ruckers want deployment of more axle load enforcement officers along the Northern Corridor to reduce delays at weighbridges in Uganda. The Kenya Transporters Association Chief Executive Officer Mr Dennis Ombok said this in the ongoing meeting in Uganda to chart forward self-regulation vehicle load control charter for the Northern Corridor in Uganda.
The meeting was organised by the Northern Corridor Transit Transport Coordination Authority (NCTTCA) and Uganda National Roads Authority (UNRA).
When a vehicle is impounded, for instance, at the Busitema weighbridge, along the Northern Corridor, the truck drivers has to deliver a letter to Uganda Revenue Authority (URA) in Kampala to get a custom official to disarm the seal to allow redistribution, Ombok.
“In Kenya, the Northern Corridor is divided into sections with the Kenya Revenue Authority officers deployed along the highway not over fifty kilometres from the highway. We send email every time there is a need to redistribute the cargo and the responses have been good,” Ombok said, adding that in Uganda, these processes can cause delays of up to four days.
KTA also raised concerns of inflexibility by the UNRA and URA officials at the weighbridge in Busitema who insisted on redistribution of the cargo even when the weight is negligible in causing road damage. In Kenya, the Kenya National Highways Authority (KeNHA) has a tolerance of 5 percent on the Gross Vehicle weight and trucks are not fined for axle load weights that are not alarming, according to Ombok.
Permit for overweight trucks is another area of concern to the Kenya transporters. Uganda transport regulations require each overweight truck to have two escort vans, one at the front and the other behind. If a transporter has 10 trucks, he will according to Ugandan regulations, according to Ombok, one is required to have 10 escort vans instead of forming a convey that is escorted by two escort vans.
In 2015, UNRA increased the number of road weighbridges from 3 to 12 to increase the number of cargo trucks weighed in Uganda. In 2017, two regulations were introduced–the Community Vehicle Control Act and Vehicles dimensions and load control regulation.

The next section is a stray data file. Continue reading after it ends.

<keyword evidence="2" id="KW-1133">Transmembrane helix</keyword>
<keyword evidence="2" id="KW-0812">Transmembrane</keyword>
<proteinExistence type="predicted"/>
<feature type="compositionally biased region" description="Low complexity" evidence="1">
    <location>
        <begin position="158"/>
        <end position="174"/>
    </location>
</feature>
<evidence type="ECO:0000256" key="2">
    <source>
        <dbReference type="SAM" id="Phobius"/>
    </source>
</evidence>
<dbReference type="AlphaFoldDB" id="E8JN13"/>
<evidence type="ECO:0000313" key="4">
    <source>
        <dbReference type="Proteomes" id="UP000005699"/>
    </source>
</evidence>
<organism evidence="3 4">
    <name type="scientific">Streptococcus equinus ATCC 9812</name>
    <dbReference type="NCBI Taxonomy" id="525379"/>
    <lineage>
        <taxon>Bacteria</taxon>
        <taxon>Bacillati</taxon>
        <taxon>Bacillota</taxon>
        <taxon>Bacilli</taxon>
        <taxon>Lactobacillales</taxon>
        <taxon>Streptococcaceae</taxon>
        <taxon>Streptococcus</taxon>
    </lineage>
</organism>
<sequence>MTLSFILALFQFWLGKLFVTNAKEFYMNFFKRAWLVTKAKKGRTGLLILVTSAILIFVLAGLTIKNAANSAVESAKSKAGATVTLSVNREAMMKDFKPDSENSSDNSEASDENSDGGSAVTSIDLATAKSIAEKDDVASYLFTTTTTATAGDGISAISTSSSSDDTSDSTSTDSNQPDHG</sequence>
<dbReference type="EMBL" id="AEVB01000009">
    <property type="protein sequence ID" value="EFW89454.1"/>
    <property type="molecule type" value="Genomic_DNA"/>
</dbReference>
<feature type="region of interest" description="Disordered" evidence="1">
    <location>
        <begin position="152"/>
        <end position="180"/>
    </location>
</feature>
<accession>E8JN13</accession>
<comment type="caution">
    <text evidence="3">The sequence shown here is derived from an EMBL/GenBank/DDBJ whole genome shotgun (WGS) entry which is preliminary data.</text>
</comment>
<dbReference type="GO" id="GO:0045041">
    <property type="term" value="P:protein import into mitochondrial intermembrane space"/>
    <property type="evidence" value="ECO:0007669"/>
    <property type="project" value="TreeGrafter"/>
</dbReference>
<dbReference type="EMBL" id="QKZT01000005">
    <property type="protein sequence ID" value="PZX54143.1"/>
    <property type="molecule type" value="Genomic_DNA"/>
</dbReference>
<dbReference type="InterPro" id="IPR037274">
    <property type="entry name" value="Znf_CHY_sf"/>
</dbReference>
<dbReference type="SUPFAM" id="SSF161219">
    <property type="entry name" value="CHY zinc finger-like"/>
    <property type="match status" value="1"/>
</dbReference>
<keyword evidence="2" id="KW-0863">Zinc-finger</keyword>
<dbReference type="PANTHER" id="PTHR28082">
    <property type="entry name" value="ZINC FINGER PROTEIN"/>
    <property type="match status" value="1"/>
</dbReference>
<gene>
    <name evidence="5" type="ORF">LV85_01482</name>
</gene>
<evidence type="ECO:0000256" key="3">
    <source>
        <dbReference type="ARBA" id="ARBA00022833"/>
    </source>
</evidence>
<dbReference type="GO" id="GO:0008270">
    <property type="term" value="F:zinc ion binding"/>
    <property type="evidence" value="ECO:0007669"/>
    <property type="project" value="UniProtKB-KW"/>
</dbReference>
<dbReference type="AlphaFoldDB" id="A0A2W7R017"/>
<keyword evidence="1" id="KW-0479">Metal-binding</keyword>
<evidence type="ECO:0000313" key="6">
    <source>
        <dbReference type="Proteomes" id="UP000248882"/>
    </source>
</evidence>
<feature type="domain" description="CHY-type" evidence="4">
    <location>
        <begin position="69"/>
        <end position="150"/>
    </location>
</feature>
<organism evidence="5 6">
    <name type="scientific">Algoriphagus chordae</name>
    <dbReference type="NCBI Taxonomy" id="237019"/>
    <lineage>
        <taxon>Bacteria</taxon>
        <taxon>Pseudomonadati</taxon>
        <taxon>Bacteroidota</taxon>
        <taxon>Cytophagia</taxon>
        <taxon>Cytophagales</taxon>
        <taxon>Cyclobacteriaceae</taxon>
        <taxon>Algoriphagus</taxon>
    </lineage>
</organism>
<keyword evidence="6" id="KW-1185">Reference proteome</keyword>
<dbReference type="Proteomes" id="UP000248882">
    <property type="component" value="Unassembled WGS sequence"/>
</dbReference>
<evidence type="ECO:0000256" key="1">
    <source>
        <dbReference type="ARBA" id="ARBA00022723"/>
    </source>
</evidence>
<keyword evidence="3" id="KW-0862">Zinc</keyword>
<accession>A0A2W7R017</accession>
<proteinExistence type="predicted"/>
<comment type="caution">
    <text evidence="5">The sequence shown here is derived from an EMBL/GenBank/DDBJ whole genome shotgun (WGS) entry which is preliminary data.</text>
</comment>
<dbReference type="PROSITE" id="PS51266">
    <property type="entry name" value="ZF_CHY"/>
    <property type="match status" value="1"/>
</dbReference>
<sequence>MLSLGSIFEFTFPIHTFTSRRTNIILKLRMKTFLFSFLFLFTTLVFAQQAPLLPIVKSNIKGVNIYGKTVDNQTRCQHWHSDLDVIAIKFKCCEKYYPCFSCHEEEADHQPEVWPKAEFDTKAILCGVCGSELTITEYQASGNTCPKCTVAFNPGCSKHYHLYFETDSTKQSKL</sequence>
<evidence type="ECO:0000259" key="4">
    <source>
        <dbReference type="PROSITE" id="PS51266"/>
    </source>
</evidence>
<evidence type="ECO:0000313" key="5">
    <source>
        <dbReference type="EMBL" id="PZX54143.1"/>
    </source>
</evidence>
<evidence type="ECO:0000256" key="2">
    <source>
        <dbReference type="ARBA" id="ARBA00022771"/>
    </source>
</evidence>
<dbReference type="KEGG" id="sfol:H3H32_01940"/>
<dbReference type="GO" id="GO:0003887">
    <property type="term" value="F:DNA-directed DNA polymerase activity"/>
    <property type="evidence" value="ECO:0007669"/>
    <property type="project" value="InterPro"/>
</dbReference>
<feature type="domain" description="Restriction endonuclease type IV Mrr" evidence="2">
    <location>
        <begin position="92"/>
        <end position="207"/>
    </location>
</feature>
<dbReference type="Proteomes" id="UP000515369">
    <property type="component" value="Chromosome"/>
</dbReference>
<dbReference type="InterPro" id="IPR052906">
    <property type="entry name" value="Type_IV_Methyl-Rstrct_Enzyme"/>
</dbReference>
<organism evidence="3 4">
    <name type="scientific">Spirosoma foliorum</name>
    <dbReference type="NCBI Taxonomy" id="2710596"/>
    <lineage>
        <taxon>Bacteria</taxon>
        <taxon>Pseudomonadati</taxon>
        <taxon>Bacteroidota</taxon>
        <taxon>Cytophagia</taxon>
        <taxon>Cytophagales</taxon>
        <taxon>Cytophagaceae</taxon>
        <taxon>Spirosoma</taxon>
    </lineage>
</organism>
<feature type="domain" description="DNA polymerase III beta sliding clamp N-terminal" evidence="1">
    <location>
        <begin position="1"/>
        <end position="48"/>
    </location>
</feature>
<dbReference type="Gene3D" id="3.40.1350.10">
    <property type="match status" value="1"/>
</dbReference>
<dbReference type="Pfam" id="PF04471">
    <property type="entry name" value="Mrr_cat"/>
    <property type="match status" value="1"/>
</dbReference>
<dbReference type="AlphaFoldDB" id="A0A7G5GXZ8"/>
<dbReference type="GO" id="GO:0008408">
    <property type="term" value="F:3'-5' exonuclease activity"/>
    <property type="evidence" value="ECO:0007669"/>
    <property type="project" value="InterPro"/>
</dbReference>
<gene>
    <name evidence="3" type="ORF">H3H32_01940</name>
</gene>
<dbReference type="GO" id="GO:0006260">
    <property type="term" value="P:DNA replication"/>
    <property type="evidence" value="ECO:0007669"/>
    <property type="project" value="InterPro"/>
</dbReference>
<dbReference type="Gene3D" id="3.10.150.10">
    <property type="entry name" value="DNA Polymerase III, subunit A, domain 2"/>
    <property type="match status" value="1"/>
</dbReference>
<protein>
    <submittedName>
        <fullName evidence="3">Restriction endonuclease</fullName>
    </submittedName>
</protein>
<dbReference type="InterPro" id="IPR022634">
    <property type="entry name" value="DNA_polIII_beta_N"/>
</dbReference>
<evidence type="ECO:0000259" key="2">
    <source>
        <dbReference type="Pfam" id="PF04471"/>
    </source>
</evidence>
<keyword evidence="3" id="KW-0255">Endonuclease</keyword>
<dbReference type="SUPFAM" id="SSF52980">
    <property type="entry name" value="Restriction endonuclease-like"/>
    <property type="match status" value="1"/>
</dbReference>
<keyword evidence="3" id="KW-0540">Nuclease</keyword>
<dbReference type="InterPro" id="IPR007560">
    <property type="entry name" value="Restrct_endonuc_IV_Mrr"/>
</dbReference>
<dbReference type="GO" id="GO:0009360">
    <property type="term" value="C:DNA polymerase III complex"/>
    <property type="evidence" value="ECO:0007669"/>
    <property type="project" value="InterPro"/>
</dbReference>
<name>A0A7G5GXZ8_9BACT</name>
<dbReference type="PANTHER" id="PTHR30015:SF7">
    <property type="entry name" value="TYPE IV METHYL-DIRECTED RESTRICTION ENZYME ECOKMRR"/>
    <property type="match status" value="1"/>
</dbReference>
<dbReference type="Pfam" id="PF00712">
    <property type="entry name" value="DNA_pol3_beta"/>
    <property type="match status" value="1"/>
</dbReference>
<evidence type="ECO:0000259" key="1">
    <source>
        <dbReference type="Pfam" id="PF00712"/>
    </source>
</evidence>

In Kenya, self-control on vehicle load has been in place since 2014, in a move that has recorded a significant success. Mariakani weighbridge has recorded over 99 percent cargo loading compliance in the recent past, according to the Northern Corridor Authority transport observatory report.
This high level of compliance, according to the industry players, should be replicated in other weighbridges in Kenya and across the region. A raft of measures on weighbridges and axle load compliance along the Northern Corridor were merged from the first 14 Northern Corridor Transport Observatory reports in last year.
The merged report, which was generated by the NCTTCA, recommended a joint initiative in carrying out sensitization campaigns on axle load compliance by the regional stakeholders, especially those involved in transport.
The report proposed domestication of the East Africa Community vehicle load control bill by regional countries. Kenya leads the regional counterparts in compliance. In 2014, the country did a serious campaign which led to the development of axle load weight control self-regulatory charter.
The charter was developed by agencies involved in cargo clearance after realising that the punitive fines were not deterrent enough to root out overloading.
The document which sought to commit stakeholders to avoid carrying excess weight, was signed by chief executive officers of 14 organisations including Shippers Council of Eastern Africa, Kenya International Freight and Warehousing Association, Container Freight Stations Association of Kenya and Kenya Transporters Association.
NCTTCA with stakeholders in Uganda, including Uganda National Roads Authority and the Ministry of Works and Transport, has planned to step-up compliance campaigns. In an interview last year, NCTTCA said that the compliance in Uganda was on the rise to surpass 30 percent rate.
There is a need to establish multiple weighing lanes at busy sections of the corridor, such as at Athi River and Mariakani to reduce traffic congestion, industry stakeholders propose. Installation of High-Speed Weigh In Motion (HSWIM) bridges at busy weighbridge stations has also been recommended.
Truck drivers in East Africa are required to adhere to the harmonised EAC axle load regulations in an effort by partner states to bring down transport costs and check overloading that destroys roads. The law compels truck drivers to observe an axle gross vehicle weight limit of 56 tonnes.
However, Kenya also enforces the axle load limit. Any truck that is flagged for overloading at the HSWIM bridges is required to weigh axle load at the weighbridges.